No one really knows the origins of hard cider or who invented it. What is known is that human beings have been making it for a very long time. Some of their fermented cider probably tasted pretty good, while some of their concoctions probably tasted pretty awful. Even with an occasional snafu, humans persevered and kept on turning their apples into hard cider. Why endure when a potential fermentation flop could happen?
Besides from just plain taste bud enjoyment, when fermentation victory occurred, we ended up with a mighty good tasting beverage that had many uses. In the past, people used hard cider for trade, paid wages and had a safe beverage when other drinks were contaminated. Fermenting cider also gave early humans a way to preserve perishable apples. Lastly, fermenting the apple crop into hard cider gave us humans a reason to celebrate and come together with our neighbors and friends. Clearly, some reasons for making hard cider were prompted by necessity. While other reasons for fermenting came about because people just wanted to be creative and have a fun with their apple crop.
At Cottonwood Farm, the idea to turn our apple harvest into hard cider was born out of a little bit of both reasons. Dan and I had the necessity to find a use for all of our apples and we had the wish to have fun while creating a sellable product. We also realized early on in our hard cider study that we wanted to embrace the fact that each year our hard cider might taste different because we are using apples that we grow and harvest from our orchard. A hard cider’s flavor is greatly affected by the twists and whims of nature and the apple varieties that are used. Dan and I also wanted to be creative when making Cottonwood Cider House's hard cider. Our goal is to produce a distinctive hard cider every year that emphasizes that year’s apple crop’s characteristics and our artistic touches.
Now that we figured out what to do with our apples, Dan and I have begun to craft our hard cider and plan our cider house building. Dan has become Cottonwood Cider House’s lead cider maker. I’m his best helper. We’ve got a lot of great volunteer taste testers too. Dan and I are aiming to have a product ready for sale in the near future. So far, we’ve created some failures and some successful ciders. I’m pleased to report that the successes taste pretty good! There are still a lot of unknowns and our business continues to evolve daily. We will keep you posted.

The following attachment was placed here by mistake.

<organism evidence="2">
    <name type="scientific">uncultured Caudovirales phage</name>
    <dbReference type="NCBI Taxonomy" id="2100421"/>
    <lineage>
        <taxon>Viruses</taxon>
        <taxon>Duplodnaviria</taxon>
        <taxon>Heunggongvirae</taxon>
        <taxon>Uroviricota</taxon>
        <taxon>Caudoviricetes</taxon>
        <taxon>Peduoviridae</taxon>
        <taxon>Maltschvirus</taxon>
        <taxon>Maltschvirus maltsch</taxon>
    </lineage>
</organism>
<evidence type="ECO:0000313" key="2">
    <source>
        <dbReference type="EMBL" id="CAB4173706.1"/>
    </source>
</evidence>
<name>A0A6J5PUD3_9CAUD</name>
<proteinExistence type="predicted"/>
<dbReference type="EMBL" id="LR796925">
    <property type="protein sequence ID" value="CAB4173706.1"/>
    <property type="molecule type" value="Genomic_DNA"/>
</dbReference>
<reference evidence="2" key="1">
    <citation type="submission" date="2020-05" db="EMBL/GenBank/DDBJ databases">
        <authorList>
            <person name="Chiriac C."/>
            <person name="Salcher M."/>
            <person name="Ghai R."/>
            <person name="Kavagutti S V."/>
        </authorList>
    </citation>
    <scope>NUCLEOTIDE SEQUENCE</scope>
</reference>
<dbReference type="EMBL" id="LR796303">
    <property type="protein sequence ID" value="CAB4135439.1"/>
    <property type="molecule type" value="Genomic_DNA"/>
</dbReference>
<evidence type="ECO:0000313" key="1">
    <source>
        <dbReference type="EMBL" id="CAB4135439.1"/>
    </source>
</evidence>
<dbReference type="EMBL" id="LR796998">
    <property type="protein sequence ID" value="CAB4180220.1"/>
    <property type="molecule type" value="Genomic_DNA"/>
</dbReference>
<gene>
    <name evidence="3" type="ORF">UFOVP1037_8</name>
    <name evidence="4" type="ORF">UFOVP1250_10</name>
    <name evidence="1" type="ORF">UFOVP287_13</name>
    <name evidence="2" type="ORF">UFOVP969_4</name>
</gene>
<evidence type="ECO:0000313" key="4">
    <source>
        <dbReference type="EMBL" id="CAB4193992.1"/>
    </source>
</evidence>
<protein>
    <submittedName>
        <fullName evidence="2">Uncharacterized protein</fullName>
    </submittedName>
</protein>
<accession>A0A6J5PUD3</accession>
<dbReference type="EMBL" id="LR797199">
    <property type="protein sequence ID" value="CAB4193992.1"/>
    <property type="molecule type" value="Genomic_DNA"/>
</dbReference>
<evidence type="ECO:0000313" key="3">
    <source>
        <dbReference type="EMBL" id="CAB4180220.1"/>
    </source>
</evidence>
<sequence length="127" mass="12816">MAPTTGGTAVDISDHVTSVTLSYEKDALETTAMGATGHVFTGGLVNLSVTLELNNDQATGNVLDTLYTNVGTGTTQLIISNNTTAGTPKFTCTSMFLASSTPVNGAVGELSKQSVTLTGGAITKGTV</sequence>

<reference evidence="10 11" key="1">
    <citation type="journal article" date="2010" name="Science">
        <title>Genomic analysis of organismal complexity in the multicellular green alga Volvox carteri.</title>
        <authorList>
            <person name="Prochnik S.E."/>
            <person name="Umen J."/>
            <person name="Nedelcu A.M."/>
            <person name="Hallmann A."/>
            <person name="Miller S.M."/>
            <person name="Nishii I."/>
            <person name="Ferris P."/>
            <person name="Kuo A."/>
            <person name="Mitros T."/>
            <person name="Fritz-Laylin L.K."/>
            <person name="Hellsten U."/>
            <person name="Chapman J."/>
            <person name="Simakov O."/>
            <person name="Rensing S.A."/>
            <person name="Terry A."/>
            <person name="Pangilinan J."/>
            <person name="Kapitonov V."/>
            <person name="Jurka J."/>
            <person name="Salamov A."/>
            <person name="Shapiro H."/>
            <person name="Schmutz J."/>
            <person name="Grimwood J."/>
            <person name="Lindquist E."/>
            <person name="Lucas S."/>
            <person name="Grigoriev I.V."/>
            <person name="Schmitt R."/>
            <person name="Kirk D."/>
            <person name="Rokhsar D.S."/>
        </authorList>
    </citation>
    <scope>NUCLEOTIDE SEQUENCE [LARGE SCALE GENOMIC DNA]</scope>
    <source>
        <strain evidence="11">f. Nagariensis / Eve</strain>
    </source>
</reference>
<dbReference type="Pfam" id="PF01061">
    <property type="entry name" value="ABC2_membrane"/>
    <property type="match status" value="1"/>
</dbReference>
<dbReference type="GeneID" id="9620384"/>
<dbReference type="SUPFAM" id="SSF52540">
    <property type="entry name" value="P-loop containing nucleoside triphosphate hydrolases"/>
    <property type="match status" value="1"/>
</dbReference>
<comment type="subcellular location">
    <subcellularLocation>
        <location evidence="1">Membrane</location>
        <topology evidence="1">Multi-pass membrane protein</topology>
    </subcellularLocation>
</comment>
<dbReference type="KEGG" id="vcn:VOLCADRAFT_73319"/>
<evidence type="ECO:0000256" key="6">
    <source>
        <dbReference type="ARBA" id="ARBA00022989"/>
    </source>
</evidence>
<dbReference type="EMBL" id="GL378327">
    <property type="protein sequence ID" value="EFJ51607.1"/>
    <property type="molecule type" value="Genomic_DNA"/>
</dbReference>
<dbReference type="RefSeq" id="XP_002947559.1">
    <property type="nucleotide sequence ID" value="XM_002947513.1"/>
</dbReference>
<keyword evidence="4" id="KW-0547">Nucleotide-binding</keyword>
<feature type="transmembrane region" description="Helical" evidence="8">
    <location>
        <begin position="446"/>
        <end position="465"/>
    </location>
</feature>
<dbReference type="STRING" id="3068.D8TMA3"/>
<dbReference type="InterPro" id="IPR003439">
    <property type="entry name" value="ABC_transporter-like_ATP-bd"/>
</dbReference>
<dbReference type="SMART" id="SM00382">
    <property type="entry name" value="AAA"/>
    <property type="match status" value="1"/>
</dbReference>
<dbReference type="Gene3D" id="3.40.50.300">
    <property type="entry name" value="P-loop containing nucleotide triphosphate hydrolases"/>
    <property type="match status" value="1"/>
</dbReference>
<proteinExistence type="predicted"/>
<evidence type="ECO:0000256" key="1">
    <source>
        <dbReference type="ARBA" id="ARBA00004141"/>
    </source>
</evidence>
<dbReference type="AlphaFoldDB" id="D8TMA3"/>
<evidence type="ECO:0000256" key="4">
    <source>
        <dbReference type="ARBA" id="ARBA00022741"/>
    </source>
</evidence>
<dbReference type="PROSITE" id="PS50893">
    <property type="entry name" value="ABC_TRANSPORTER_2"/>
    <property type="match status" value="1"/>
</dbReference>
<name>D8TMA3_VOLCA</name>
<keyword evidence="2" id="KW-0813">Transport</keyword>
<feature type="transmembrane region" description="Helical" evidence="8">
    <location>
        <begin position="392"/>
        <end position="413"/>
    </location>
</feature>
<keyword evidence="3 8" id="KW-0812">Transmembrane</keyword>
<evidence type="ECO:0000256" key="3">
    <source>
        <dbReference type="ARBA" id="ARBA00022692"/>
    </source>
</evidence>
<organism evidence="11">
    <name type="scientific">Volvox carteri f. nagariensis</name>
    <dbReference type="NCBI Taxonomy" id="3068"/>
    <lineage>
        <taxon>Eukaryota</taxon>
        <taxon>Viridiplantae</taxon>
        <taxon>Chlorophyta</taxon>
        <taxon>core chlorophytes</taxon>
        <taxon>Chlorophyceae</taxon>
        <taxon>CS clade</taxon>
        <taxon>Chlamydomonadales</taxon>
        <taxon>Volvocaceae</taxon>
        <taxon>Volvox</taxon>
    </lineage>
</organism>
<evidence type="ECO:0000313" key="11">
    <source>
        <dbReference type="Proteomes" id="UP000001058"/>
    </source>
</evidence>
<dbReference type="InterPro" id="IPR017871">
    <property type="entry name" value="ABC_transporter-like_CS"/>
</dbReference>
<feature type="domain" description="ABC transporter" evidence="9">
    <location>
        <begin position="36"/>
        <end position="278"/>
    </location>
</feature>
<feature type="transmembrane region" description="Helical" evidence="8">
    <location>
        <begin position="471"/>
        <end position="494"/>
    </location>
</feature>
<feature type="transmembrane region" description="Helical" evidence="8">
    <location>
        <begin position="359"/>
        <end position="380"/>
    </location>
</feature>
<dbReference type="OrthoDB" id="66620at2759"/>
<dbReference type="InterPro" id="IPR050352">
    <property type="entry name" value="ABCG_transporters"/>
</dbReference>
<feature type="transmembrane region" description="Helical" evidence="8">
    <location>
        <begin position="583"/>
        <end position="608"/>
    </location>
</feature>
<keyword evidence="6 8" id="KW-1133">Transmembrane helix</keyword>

If you are interested in reading more about what goes on in Cottonwood's Cider House, please continue to visit our website. Stacy updates the Cider House web page regularly. Or, for up-to-date orchard information, like us on Facebook.
May & June 2016
The news from the Cider House these past two months is somewhat
limited. Dan and I have been channeling our energy mostly towards
working in the orchard. Appropriately so, since spring is the time
when new trees are planted, fertilizing, and overall orchard health
takes main stage. Even with most of our time being spent working
in the orchard, we have made time to plan a trip to head east to visit
more hard cider makers with orchards. Dan and I have questions
that we have not yet gotten answered. The biggest question being,
how do we successfully own and manage a hard cider house that is
depending on the crop that we must grow, harvest, press and store
from our own apple orchard. Our goal is to make our cider from
apples that are grown by us. After all, without great apples, there’s
not going to be any amazing hard cider!
Baby apples getting bigger everyday!
March & April 2016
The last juice from the 2015 harvest has been fermented, aged, and bottled. It is now ready for drinking. Woo hoo! For our first attempt at fermenting, we made a dry cider. This time, Dan and I decided to do some experimenting. We made a semi-dry, rhubarb/apple combo, and a dry hopped cider. The hopped cider was made by using the hops we picked last fall from our hop trial growing along the orchard fence. We also tested a new yeast strain and compared it to the yeast variety we’ve used in the past. We did a taste test analysis to determine which flavor infused by the yeast that we liked the best.
We voted for A. There are Amazing ruby red color. A
still a lot of strains of yeasts little to sweet for our taste
to try. But so far, yeast buds though.
strain “A” is our favorite.